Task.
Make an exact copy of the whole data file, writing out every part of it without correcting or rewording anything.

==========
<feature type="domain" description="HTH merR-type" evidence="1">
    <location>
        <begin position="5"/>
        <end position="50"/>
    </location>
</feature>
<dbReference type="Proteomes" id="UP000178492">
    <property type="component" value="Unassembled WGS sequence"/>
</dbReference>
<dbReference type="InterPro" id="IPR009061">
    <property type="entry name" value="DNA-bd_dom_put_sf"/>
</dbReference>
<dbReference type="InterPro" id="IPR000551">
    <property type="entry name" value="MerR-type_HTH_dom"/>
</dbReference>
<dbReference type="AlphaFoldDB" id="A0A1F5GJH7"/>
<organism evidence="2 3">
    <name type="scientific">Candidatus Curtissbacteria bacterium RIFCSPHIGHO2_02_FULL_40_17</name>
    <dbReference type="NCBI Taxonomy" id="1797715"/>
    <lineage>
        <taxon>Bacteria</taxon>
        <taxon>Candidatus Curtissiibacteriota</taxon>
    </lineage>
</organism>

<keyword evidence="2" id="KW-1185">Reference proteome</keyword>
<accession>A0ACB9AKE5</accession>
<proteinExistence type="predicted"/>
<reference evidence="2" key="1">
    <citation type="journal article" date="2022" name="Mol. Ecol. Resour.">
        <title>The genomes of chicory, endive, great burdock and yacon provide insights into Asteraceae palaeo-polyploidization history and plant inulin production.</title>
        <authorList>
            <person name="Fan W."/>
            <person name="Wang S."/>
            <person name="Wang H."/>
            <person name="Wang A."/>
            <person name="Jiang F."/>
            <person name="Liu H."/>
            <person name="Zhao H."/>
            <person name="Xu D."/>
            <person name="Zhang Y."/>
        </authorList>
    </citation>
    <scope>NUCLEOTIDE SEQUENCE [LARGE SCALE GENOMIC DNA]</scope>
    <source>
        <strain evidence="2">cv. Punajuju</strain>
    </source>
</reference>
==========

<feature type="domain" description="HTH merR-type" evidence="1">
    <location>
        <begin position="5"/>
        <end position="50"/>
    </location>
</feature>
<dbReference type="Proteomes" id="UP000178492">
    <property type="component" value="Unassembled WGS sequence"/>
</dbReference>
<dbReference type="InterPro" id="IPR009061">
    <property type="entry name" value="DNA-bd_dom_put_sf"/>
</dbReference>
<dbReference type="InterPro" id="IPR000551">
    <property type="entry name" value="MerR-type_HTH_dom"/>
</dbReference>
<dbReference type="AlphaFoldDB" id="A0A1F5GJH7"/>
<organism evidence="2 3">
    <name type="scientific">Candidatus Curtissbacteria bacterium RIFCSPHIGHO2_02_FULL_40_17</name>
    <dbReference type="NCBI Taxonomy" id="1797715"/>
    <lineage>
        <taxon>Bacteria</taxon>
        <taxon>Candidatus Curtissiibacteriota</taxon>
    </lineage>
</organism>

<keyword evidence="2" id="KW-1185">Reference proteome</keyword>
<accession>A0ACB9AKE5</accession>
<proteinExistence type="predicted"/>
<reference evidence="2" key="1">
    <citation type="journal article" date="2022" name="Mol. Ecol. Resour.">
        <title>The genomes of chicory, endive, great burdock and yacon provide insights into Asteraceae palaeo-polyploidization history and plant inulin production.</title>
        <authorList>
            <person name="Fan W."/>
            <person name="Wang S."/>
            <person name="Wang H."/>
            <person name="Wang A."/>
            <person name="Jiang F."/>
            <person name="Liu H."/>
            <person name="Zhao H."/>
            <person name="Xu D."/>
            <person name="Zhang Y."/>
        </authorList>
    </citation>
    <scope>NUCLEOTIDE SEQUENCE [LARGE SCALE GENOMIC DNA]</scope>
    <source>
        <strain evidence="2">cv. Punajuju</strain>
    </source>
</reference>